The Jewish Ethicist: When Is It Cheating On Taxes.
How far is too far when it comes to reducing taxes?
The Jewish Ethicist is a joint project with the JCT Center for Business Ethics.
Q1. My brothers and I inherited a business from our father. They want to save taxes through a complex scheme involving an offshore tax haven. Is this ethical? MC, Canada
Q2. As a CPA, I encounter many people who ask me to be as creative as possible in helping them reduce their tax liability. They tell me that they pay too much in taxes already. Should I tell them that if I were truly creative I would be an artist or an actor and thus lose the client to an eager competitor, or may I interpret the law in a completely new light? WS, New York.
A. Your confusion is understandable. No less a genius than Albert Einstein is quoted as admitting that "The hardest thing to understand in the world is the income tax."
The basic distinction to be made is between "tax avoidance" and "tax evasion," between exploiting the law and flouting it. It’s okay to minimize taxes by taking advantage of legitimate provisions of the tax law, or even taking a reasonable position on an unresolved question of law. But we cross the line into tax evasion, which is a criminal activity, when there’s no sincere claim of lawfulness.
A good way for the average person to distinguish between a prudent plan to save money and an illegal and immoral scam - which may ultimately be extremely expensive - is to ask a reputable tax adviser. If this professional openly advises that you needn’t declare sheltered income, he or she probably believes your acts are solidly defensible. But an evasive answer such as "Nothing will happen to you if you don’t report," or "I know that many people employ these methods," is a sign of danger.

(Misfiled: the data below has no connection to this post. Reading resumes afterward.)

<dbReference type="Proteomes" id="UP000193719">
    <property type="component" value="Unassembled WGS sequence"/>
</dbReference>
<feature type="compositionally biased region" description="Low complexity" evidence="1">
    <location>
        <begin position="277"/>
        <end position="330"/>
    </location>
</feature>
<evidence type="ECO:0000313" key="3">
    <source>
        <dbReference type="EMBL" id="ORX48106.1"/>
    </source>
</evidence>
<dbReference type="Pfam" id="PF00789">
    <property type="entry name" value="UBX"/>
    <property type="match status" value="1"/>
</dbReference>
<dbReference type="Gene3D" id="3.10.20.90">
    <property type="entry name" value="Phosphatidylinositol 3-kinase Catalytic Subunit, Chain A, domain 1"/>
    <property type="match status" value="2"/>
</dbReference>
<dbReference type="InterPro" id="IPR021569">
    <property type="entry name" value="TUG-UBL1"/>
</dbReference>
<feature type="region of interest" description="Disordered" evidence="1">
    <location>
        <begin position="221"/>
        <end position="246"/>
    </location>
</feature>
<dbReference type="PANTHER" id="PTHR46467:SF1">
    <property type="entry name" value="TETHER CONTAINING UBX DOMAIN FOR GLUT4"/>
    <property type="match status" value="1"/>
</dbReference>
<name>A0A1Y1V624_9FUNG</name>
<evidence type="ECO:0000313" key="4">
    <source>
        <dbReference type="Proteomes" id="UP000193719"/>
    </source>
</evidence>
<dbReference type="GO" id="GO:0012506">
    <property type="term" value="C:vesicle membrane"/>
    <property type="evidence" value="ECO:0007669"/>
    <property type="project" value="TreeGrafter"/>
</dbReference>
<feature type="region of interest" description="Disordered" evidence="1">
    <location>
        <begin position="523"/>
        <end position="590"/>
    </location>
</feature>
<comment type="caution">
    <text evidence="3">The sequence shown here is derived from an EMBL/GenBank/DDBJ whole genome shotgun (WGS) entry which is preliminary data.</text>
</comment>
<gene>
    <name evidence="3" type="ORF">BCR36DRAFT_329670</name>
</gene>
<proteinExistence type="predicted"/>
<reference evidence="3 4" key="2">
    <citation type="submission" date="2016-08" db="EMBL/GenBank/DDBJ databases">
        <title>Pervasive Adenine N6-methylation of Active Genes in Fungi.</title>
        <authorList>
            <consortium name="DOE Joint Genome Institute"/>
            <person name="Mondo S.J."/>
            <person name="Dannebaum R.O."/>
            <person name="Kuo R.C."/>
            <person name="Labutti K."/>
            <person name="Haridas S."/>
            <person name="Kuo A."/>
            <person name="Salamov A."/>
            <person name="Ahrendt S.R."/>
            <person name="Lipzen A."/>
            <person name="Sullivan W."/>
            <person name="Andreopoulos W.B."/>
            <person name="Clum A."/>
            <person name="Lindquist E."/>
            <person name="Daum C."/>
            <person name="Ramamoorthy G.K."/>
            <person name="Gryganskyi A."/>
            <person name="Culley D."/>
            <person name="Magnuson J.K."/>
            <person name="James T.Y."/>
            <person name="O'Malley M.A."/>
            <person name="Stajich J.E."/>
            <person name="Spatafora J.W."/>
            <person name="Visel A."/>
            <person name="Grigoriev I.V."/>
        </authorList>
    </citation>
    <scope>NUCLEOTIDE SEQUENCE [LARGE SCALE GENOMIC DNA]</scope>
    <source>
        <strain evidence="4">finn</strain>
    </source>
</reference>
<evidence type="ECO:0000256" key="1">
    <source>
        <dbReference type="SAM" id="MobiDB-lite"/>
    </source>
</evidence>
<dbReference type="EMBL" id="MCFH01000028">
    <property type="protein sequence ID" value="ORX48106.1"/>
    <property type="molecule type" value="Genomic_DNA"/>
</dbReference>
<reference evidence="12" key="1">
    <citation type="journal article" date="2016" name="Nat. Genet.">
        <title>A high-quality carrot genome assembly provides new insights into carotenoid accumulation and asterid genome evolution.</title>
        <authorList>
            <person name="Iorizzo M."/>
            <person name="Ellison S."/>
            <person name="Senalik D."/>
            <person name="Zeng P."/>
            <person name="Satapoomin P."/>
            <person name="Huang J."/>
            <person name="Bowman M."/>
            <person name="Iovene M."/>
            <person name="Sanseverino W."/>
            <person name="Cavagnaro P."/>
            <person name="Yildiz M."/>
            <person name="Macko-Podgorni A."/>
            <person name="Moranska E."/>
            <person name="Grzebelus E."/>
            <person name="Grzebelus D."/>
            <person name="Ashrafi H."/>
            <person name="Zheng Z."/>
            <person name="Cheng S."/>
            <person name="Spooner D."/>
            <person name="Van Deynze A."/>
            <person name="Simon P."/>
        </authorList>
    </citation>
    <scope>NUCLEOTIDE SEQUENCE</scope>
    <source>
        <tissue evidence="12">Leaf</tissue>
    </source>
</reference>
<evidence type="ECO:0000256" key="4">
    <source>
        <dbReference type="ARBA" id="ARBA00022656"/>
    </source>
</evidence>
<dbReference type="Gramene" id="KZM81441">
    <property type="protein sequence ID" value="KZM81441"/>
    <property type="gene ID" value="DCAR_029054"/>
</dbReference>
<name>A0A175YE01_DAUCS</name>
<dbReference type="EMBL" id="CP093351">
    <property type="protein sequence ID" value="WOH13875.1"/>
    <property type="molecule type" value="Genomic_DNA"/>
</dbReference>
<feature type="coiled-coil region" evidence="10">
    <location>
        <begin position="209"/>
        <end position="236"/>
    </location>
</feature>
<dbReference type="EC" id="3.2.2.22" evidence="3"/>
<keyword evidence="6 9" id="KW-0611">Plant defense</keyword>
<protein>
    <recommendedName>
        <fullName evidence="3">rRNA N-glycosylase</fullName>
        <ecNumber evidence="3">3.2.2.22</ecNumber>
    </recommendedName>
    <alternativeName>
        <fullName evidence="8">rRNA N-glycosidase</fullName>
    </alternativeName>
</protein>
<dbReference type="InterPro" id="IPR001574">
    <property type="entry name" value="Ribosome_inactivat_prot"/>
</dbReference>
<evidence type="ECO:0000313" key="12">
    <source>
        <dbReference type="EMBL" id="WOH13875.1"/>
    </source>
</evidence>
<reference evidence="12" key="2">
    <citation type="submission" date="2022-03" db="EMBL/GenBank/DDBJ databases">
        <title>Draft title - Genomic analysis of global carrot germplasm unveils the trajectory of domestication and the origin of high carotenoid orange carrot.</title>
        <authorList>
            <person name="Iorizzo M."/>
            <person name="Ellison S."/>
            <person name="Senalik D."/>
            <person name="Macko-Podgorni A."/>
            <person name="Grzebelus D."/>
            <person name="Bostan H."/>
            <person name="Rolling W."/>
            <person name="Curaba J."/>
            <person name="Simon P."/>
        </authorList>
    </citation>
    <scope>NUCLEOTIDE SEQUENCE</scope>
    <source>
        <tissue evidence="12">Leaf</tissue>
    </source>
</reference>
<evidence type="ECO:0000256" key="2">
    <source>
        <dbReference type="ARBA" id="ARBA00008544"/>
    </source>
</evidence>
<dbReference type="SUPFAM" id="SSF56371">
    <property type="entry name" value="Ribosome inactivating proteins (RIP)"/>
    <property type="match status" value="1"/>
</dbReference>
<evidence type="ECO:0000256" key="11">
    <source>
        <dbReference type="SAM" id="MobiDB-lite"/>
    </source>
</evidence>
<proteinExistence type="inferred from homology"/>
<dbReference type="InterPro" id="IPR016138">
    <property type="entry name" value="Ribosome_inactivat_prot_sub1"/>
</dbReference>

Another guide is the degree of secrecy called for. Watch out when ordinary, prudent discretion crosses the line into "cloak and dagger" activities like wiring small amounts repeatedly, moving cash or using way stations in moving money, etc.
An ordinary person can rely on a reputable accountant, but the accountants themselves can’t just pass the buck. They have to answer to a higher authority – not to mention the Higher Authority. Their obligation to know and conform to generally accepted accounting procedures is legal, ethical, and professional. An accountant who deviates from these principles can be prosecuted, is acting in a devious way, and violates the professional code of conduct of his or her professional association.
Of course an accountant, like a lawyer or a judge, may interpret the law in a completely new light – if the interpretation is professional and defensible. But it is unethical to make an audacious claim based on the hope that the tax authorities won’t notice.
I wouldn’t worry too much about your competition. Plenty of taxpayers are turned off by an accountant who likes to play games. The average person wants to be on the level, and also knows that an accountant who takes chances puts all of his or her clients in danger of audit.
SOURCES: Shulchan Aruch, Choshen Mishpat, 369:6; Shulchan Arukh HaRav, Laws of Theft, 15.
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The Jewish Ethicist presents some general principles of Jewish law. For specific questions and direct application, please consult a qualified Rabbi.
The Jewish Ethicist is a joint project of Aish.com and the Center for Business Ethics, Jerusalem College of Technology. To find out more about business ethics and Jewish values for the workplace, visit the JCT Center for Business Ethics website at www.besr.org.
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